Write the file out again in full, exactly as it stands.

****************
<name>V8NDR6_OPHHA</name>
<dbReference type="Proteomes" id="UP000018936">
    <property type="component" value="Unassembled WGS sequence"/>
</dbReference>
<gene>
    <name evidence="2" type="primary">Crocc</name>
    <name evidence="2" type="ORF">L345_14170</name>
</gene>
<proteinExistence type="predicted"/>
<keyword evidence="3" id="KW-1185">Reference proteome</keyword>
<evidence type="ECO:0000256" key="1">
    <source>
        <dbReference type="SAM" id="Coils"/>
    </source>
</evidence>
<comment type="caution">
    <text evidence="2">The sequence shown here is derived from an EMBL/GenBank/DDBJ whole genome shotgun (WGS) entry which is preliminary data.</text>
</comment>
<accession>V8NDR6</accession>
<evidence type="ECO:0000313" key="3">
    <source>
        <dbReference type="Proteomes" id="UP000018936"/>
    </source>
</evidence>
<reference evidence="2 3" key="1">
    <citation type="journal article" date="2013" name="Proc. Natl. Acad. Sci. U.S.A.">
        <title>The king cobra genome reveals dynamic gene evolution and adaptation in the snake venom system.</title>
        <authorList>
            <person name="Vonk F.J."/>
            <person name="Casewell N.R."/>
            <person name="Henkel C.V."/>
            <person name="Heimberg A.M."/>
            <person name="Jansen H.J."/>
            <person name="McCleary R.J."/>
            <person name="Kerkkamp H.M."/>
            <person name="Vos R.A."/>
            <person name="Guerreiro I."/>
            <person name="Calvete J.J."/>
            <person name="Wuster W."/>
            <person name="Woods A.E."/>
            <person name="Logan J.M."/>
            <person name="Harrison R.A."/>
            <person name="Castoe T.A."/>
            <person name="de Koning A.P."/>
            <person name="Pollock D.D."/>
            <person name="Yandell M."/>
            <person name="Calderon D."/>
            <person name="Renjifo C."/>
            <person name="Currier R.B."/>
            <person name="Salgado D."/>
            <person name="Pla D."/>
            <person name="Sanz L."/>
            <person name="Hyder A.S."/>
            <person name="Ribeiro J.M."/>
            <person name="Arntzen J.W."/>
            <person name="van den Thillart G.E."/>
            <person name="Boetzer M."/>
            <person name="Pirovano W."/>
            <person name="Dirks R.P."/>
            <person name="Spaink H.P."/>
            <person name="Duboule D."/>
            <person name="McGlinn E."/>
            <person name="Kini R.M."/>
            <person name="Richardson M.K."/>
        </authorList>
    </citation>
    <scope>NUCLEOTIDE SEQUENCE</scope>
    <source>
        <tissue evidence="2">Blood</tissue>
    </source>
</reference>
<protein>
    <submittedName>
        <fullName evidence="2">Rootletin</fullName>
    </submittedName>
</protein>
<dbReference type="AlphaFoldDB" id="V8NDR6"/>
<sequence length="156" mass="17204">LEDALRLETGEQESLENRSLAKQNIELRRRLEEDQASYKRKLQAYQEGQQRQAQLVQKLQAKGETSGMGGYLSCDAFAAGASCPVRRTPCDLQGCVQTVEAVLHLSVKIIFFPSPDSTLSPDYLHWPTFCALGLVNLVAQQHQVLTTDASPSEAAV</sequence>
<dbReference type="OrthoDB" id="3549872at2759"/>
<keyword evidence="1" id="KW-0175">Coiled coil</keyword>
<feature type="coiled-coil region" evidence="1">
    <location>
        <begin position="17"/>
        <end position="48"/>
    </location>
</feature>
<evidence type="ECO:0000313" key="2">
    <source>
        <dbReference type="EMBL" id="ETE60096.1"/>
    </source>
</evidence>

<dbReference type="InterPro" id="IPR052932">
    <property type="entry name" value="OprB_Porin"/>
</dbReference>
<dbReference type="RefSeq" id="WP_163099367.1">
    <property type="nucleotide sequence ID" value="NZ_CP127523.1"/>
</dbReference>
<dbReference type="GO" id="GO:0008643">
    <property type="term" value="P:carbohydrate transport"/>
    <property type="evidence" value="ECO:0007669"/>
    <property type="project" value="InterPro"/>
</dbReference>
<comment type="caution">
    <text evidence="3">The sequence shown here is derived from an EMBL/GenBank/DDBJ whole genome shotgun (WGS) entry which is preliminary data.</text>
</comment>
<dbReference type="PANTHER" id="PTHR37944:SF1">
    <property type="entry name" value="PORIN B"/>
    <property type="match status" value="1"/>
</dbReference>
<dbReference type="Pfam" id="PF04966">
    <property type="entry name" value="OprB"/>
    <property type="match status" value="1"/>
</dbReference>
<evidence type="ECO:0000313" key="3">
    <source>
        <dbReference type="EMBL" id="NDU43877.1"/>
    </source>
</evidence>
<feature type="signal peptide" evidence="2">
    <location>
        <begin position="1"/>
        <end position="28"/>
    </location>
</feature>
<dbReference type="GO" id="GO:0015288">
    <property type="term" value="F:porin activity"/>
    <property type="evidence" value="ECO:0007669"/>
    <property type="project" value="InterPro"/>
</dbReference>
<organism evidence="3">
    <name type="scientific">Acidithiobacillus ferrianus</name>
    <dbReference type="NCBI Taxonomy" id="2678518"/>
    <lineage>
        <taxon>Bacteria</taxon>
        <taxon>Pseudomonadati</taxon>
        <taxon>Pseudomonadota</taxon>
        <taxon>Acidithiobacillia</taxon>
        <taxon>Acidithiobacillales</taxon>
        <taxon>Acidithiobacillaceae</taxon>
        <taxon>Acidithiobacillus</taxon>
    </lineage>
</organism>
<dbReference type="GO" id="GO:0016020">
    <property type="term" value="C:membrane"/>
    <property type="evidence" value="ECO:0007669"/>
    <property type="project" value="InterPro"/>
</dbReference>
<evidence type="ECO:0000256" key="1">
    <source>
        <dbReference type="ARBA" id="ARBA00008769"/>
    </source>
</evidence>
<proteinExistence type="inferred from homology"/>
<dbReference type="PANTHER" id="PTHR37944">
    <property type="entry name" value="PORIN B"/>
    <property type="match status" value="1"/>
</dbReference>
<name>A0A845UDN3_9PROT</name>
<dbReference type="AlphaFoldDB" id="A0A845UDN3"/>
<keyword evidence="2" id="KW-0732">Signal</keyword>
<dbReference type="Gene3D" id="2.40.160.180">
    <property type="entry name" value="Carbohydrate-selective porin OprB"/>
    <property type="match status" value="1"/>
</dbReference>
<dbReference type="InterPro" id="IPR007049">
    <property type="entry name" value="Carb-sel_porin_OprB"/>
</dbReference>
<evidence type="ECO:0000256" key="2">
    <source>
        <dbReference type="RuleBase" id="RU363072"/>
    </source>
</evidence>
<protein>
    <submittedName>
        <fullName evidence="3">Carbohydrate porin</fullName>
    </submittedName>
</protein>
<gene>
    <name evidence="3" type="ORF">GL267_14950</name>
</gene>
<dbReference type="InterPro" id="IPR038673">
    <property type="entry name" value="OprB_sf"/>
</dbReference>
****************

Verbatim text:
<name>V8NDR6_OPHHA</name>
<dbReference type="Proteomes" id="UP000018936">
    <property type="component" value="Unassembled WGS sequence"/>
</dbReference>
<gene>
    <name evidence="2" type="primary">Crocc</name>
    <name evidence="2" type="ORF">L345_14170</name>
</gene>
<proteinExistence type="predicted"/>
<keyword evidence="3" id="KW-1185">Reference proteome</keyword>
<evidence type="ECO:0000256" key="1">
    <source>
        <dbReference type="SAM" id="Coils"/>
    </source>
</evidence>
<comment type="caution">
    <text evidence="2">The sequence shown here is derived from an EMBL/GenBank/DDBJ whole genome shotgun (WGS) entry which is preliminary data.</text>
</comment>
<accession>V8NDR6</accession>
<evidence type="ECO:0000313" key="3">
    <source>
        <dbReference type="Proteomes" id="UP000018936"/>
    </source>
</evidence>
<reference evidence="2 3" key="1">
    <citation type="journal article" date="2013" name="Proc. Natl. Acad. Sci. U.S.A.">
        <title>The king cobra genome reveals dynamic gene evolution and adaptation in the snake venom system.</title>
        <authorList>
            <person name="Vonk F.J."/>
            <person name="Casewell N.R."/>
            <person name="Henkel C.V."/>
            <person name="Heimberg A.M."/>
            <person name="Jansen H.J."/>
            <person name="McCleary R.J."/>
            <person name="Kerkkamp H.M."/>
            <person name="Vos R.A."/>
            <person name="Guerreiro I."/>
            <person name="Calvete J.J."/>
            <person name="Wuster W."/>
            <person name="Woods A.E."/>
            <person name="Logan J.M."/>
            <person name="Harrison R.A."/>
            <person name="Castoe T.A."/>
            <person name="de Koning A.P."/>
            <person name="Pollock D.D."/>
            <person name="Yandell M."/>
            <person name="Calderon D."/>
            <person name="Renjifo C."/>
            <person name="Currier R.B."/>
            <person name="Salgado D."/>
            <person name="Pla D."/>
            <person name="Sanz L."/>
            <person name="Hyder A.S."/>
            <person name="Ribeiro J.M."/>
            <person name="Arntzen J.W."/>
            <person name="van den Thillart G.E."/>
            <person name="Boetzer M."/>
            <person name="Pirovano W."/>
            <person name="Dirks R.P."/>
            <person name="Spaink H.P."/>
            <person name="Duboule D."/>
            <person name="McGlinn E."/>
            <person name="Kini R.M."/>
            <person name="Richardson M.K."/>
        </authorList>
    </citation>
    <scope>NUCLEOTIDE SEQUENCE</scope>
    <source>
        <tissue evidence="2">Blood</tissue>
    </source>
</reference>
<protein>
    <submittedName>
        <fullName evidence="2">Rootletin</fullName>
    </submittedName>
</protein>
<dbReference type="AlphaFoldDB" id="V8NDR6"/>
<sequence length="156" mass="17204">LEDALRLETGEQESLENRSLAKQNIELRRRLEEDQASYKRKLQAYQEGQQRQAQLVQKLQAKGETSGMGGYLSCDAFAAGASCPVRRTPCDLQGCVQTVEAVLHLSVKIIFFPSPDSTLSPDYLHWPTFCALGLVNLVAQQHQVLTTDASPSEAAV</sequence>
<dbReference type="OrthoDB" id="3549872at2759"/>
<keyword evidence="1" id="KW-0175">Coiled coil</keyword>
<feature type="coiled-coil region" evidence="1">
    <location>
        <begin position="17"/>
        <end position="48"/>
    </location>
</feature>
<evidence type="ECO:0000313" key="2">
    <source>
        <dbReference type="EMBL" id="ETE60096.1"/>
    </source>
</evidence>

<dbReference type="InterPro" id="IPR052932">
    <property type="entry name" value="OprB_Porin"/>
</dbReference>
<dbReference type="RefSeq" id="WP_163099367.1">
    <property type="nucleotide sequence ID" value="NZ_CP127523.1"/>
</dbReference>
<dbReference type="GO" id="GO:0008643">
    <property type="term" value="P:carbohydrate transport"/>
    <property type="evidence" value="ECO:0007669"/>
    <property type="project" value="InterPro"/>
</dbReference>
<comment type="caution">
    <text evidence="3">The sequence shown here is derived from an EMBL/GenBank/DDBJ whole genome shotgun (WGS) entry which is preliminary data.</text>
</comment>
<dbReference type="PANTHER" id="PTHR37944:SF1">
    <property type="entry name" value="PORIN B"/>
    <property type="match status" value="1"/>
</dbReference>
<dbReference type="Pfam" id="PF04966">
    <property type="entry name" value="OprB"/>
    <property type="match status" value="1"/>
</dbReference>
<evidence type="ECO:0000313" key="3">
    <source>
        <dbReference type="EMBL" id="NDU43877.1"/>
    </source>
</evidence>
<feature type="signal peptide" evidence="2">
    <location>
        <begin position="1"/>
        <end position="28"/>
    </location>
</feature>
<dbReference type="GO" id="GO:0015288">
    <property type="term" value="F:porin activity"/>
    <property type="evidence" value="ECO:0007669"/>
    <property type="project" value="InterPro"/>
</dbReference>
<organism evidence="3">
    <name type="scientific">Acidithiobacillus ferrianus</name>
    <dbReference type="NCBI Taxonomy" id="2678518"/>
    <lineage>
        <taxon>Bacteria</taxon>
        <taxon>Pseudomonadati</taxon>
        <taxon>Pseudomonadota</taxon>
        <taxon>Acidithiobacillia</taxon>
        <taxon>Acidithiobacillales</taxon>
        <taxon>Acidithiobacillaceae</taxon>
        <taxon>Acidithiobacillus</taxon>
    </lineage>
</organism>
<dbReference type="GO" id="GO:0016020">
    <property type="term" value="C:membrane"/>
    <property type="evidence" value="ECO:0007669"/>
    <property type="project" value="InterPro"/>
</dbReference>
<evidence type="ECO:0000256" key="1">
    <source>
        <dbReference type="ARBA" id="ARBA00008769"/>
    </source>
</evidence>
<proteinExistence type="inferred from homology"/>
<dbReference type="PANTHER" id="PTHR37944">
    <property type="entry name" value="PORIN B"/>
    <property type="match status" value="1"/>
</dbReference>
<name>A0A845UDN3_9PROT</name>
<dbReference type="AlphaFoldDB" id="A0A845UDN3"/>
<keyword evidence="2" id="KW-0732">Signal</keyword>
<dbReference type="Gene3D" id="2.40.160.180">
    <property type="entry name" value="Carbohydrate-selective porin OprB"/>
    <property type="match status" value="1"/>
</dbReference>
<dbReference type="InterPro" id="IPR007049">
    <property type="entry name" value="Carb-sel_porin_OprB"/>
</dbReference>
<evidence type="ECO:0000256" key="2">
    <source>
        <dbReference type="RuleBase" id="RU363072"/>
    </source>
</evidence>
<protein>
    <submittedName>
        <fullName evidence="3">Carbohydrate porin</fullName>
    </submittedName>
</protein>
<gene>
    <name evidence="3" type="ORF">GL267_14950</name>
</gene>
<dbReference type="InterPro" id="IPR038673">
    <property type="entry name" value="OprB_sf"/>
</dbReference>